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Volkswagen to offer more specialized services

Korean chief talks of doing business on Hyundai’s home turf

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Published : 2014-03-30 20:53
Updated : 2014-03-30 20:53

Carmakers usually do not openly talk about their rivals. But when Hyundai Motor recently unveiled its new Avante and Sonata sedans ― two crucial launches in recent months ― the carmaker never hesitated to pinpoint Volkswagen’s Golf and Passat as key competitors.

“The powerhouse of Korea says their cars are getting closer to Volkswagen, which means we are doing great,” Thomas Kuehl, the Korean chief of Volkswagen, told The Korea Herald in a recent interview.

Despite its strong presence globally, Kuehl humbly called Volkswagen a “small player” in the Korean market where Hyundai and its affiliate Kia Motors claim almost 80 percent of car sales. But he showed confidence in grabbing more market share from the powerful Korean duo.

In recent years, Volkswagen has been the fastest-growing foreign car brand in Korea. In 2013, its Korean sales almost doubled to 25,649 vehicles from a year before, slightly less than the best-selling BMW with 33,066 unit sales.

Among other things, 2013 was also the first year Volkswagen outpaced Mercedes-Benz in terms of sales here, hinting at a demographic shift in import car buyers from the previous middle-aged business owners and CEOs to younger and hipper generations.

Considering most Volkswagen owners in Korea are in their 20s to 40s, Kuehl predicted the recent sales momentum will continue in the coming years. 
Thomas Kuehl, the Korean chief of Volkswagen, speaks during a recent interview with The Korea Herald at his office in Cheongdam-dong, southern Seoul. (Ahn Hoon/The Korea Herald)

“When you are doing things right and do have success, it seems almost unstoppable in Korea because people are putting the word of mouth on it,” he added with a smile.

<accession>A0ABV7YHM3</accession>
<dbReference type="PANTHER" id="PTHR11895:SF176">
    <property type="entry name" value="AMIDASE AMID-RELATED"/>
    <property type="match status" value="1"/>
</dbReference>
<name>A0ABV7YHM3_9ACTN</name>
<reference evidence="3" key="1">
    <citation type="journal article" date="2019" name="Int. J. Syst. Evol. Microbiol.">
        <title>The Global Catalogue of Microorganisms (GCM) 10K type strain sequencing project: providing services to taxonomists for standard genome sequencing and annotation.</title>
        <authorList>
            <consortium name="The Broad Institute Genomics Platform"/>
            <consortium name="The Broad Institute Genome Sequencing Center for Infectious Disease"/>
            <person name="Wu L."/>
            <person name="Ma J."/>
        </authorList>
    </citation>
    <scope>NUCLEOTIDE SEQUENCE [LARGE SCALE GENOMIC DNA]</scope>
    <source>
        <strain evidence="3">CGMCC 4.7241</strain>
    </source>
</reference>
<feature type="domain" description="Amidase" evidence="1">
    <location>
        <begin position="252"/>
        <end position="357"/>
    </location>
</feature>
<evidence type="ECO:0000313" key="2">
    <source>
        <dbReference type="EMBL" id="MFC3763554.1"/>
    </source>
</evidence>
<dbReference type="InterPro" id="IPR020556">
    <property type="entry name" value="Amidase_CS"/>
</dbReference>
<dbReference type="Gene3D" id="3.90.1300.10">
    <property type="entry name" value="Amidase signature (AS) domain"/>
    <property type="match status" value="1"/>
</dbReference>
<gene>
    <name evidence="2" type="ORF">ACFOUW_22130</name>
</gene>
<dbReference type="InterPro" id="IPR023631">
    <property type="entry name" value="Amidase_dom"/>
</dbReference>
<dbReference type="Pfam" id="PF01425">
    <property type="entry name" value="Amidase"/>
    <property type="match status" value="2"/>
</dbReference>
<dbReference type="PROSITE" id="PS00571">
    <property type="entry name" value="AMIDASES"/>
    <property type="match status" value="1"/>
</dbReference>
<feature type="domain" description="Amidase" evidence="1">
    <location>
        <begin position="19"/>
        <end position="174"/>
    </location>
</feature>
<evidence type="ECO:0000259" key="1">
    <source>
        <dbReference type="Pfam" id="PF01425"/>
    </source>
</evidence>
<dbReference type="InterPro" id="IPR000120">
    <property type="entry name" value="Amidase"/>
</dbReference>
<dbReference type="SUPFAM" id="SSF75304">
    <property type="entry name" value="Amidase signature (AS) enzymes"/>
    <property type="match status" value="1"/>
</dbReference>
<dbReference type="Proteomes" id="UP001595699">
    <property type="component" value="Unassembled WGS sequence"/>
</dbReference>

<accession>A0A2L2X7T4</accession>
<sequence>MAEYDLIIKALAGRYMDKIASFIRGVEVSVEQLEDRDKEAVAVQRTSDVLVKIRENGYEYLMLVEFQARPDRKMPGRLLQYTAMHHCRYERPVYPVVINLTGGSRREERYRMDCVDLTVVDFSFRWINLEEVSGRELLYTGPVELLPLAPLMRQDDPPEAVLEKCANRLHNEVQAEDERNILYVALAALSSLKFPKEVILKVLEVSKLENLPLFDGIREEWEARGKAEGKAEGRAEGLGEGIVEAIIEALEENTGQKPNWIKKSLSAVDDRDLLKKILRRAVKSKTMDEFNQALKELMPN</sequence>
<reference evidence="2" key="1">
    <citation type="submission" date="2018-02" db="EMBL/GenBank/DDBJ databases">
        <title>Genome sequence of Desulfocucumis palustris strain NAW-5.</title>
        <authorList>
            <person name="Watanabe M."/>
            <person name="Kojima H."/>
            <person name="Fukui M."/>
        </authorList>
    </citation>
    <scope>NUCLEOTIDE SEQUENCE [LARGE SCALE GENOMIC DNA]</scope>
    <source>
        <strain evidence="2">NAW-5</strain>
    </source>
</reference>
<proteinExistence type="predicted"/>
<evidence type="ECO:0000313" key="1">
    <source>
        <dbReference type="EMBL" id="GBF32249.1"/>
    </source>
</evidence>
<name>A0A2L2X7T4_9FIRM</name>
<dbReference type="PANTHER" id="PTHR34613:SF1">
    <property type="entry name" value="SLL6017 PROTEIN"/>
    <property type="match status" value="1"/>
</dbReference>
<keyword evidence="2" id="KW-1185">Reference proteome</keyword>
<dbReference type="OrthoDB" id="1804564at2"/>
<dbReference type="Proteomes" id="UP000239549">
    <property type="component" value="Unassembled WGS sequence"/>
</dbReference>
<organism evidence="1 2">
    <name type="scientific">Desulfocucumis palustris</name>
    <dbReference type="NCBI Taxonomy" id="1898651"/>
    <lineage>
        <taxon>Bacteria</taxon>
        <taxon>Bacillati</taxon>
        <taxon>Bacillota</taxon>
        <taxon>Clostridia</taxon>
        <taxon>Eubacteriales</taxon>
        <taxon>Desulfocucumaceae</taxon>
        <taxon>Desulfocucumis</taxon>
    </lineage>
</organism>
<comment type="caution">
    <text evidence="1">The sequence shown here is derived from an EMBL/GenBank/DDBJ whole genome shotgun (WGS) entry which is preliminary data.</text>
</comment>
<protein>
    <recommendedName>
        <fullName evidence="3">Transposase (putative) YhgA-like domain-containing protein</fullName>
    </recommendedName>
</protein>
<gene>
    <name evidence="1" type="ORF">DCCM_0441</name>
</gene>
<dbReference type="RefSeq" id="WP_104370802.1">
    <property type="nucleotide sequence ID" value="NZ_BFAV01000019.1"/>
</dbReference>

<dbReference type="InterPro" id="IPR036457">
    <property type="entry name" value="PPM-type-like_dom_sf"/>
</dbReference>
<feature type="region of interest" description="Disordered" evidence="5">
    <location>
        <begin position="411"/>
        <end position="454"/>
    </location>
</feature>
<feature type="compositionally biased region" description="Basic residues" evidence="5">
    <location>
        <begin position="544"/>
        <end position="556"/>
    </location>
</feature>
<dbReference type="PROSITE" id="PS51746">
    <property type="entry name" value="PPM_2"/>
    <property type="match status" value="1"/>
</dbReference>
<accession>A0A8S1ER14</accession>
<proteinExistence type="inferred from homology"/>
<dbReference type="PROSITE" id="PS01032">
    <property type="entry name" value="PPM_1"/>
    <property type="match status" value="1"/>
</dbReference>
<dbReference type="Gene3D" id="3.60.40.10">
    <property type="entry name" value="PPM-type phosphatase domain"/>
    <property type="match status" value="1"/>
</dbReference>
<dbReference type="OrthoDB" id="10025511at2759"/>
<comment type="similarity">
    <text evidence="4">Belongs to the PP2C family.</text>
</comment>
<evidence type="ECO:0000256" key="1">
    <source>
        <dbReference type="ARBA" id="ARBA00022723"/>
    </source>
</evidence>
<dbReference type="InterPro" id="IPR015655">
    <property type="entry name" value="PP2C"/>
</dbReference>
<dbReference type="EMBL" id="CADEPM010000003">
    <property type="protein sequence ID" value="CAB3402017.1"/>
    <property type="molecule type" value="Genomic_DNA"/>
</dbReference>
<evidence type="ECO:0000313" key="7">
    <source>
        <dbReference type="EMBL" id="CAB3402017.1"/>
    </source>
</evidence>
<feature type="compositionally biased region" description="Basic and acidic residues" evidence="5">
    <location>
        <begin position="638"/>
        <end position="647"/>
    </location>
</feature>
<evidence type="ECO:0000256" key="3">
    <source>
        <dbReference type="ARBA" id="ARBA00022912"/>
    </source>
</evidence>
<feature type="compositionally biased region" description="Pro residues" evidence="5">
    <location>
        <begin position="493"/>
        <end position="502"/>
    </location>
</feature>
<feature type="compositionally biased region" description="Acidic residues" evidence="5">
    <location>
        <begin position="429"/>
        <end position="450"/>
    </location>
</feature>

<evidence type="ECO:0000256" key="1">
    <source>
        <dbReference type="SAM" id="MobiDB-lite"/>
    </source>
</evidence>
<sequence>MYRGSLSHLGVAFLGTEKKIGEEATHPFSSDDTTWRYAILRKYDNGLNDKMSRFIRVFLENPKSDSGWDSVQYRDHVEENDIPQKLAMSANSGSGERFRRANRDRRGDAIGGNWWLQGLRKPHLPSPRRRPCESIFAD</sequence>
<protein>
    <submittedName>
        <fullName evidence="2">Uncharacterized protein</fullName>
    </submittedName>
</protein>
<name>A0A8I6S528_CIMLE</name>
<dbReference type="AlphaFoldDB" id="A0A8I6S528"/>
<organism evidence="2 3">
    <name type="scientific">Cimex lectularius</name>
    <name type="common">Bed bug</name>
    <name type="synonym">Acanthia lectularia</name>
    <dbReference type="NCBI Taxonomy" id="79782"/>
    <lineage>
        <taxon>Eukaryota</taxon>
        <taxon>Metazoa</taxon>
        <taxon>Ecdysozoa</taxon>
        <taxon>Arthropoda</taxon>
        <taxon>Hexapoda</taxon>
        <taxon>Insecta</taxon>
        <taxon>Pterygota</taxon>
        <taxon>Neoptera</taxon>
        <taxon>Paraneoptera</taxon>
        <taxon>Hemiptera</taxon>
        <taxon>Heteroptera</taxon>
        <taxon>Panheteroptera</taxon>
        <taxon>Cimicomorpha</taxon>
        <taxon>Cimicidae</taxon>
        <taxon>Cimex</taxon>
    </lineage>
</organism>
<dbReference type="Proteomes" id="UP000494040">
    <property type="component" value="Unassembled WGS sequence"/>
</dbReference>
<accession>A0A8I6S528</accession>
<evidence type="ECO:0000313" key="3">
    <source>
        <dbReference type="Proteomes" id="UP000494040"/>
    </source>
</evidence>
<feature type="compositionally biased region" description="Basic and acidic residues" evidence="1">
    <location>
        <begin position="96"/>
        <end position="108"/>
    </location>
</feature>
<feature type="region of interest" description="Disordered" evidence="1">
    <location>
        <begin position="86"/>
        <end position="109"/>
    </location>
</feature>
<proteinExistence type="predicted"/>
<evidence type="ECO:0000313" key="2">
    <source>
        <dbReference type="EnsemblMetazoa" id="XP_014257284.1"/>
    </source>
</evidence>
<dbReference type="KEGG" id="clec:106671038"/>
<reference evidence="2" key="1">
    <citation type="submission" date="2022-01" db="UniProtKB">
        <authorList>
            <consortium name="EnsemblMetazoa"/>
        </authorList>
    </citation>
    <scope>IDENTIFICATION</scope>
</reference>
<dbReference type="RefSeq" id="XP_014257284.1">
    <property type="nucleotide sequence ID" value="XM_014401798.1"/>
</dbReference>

Kuehl, who had already proven his knack for selling cars and leading local teams in emerging markets like Mexico and India, joined the Korean unit in September.

“Even McDonald’s is delivering here. It’s very innovative and creates jobs too. I really like the things in Korea,” he said, calling his six-month stay in Korea “phenomenon.”

He said that Volkswagen was also reinventing its own way to offer more cars and customer services specialized in Korea. The Korean unit also plans to launch its own used-car business and expand after-sales service centers in the coming months.

“Korea is getting more and more important strategically,” he said, in the way for Volkswagen Group, which owns 12 renowned brands such as Audi, Porsche and Bentley as well, to become the No. 1 carmaker globally by 2018.

“The head office is getting Korea into all development process now.”

He wouldn’t say Volkswagen is the most premium brand in the market but stressed that the powerful combination of its value for money and innovative efforts makes it unrivaled among numerous brands “like Apple’s iPhone.”

Kuehl’s commuting limousine in Seoul is the Phaeton sedan but he picked the Golf GTI, the same car that he bought himself first at age 22, his favorite Volkswagen car.

“At the time, I never thought of working at Volkswagen. The car is still my dream car.”

By Lee Ji-yoon (jylee@heraldcorp.com)

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